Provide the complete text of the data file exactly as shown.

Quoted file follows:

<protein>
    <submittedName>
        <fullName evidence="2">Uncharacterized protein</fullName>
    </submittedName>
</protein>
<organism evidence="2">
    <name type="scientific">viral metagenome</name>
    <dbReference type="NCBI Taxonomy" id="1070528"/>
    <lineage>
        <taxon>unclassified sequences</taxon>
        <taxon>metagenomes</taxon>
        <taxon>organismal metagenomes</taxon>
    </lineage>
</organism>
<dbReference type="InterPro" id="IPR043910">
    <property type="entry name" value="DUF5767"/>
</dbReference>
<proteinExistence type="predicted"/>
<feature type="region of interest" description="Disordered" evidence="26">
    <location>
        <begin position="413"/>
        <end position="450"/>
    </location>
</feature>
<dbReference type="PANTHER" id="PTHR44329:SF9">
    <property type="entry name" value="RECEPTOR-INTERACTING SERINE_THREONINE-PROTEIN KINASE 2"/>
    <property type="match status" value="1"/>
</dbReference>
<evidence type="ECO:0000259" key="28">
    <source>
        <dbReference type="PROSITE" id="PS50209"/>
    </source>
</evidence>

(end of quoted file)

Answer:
<protein>
    <submittedName>
        <fullName evidence="2">Uncharacterized protein</fullName>
    </submittedName>
</protein>
<organism evidence="2">
    <name type="scientific">viral metagenome</name>
    <dbReference type="NCBI Taxonomy" id="1070528"/>
    <lineage>
        <taxon>unclassified sequences</taxon>
        <taxon>metagenomes</taxon>
        <taxon>organismal metagenomes</taxon>
    </lineage>
</organism>
<dbReference type="InterPro" id="IPR043910">
    <property type="entry name" value="DUF5767"/>
</dbReference>
<proteinExistence type="predicted"/>
<feature type="region of interest" description="Disordered" evidence="26">
    <location>
        <begin position="413"/>
        <end position="450"/>
    </location>
</feature>
<dbReference type="PANTHER" id="PTHR44329:SF9">
    <property type="entry name" value="RECEPTOR-INTERACTING SERINE_THREONINE-PROTEIN KINASE 2"/>
    <property type="match status" value="1"/>
</dbReference>
<evidence type="ECO:0000259" key="28">
    <source>
        <dbReference type="PROSITE" id="PS50209"/>
    </source>
</evidence>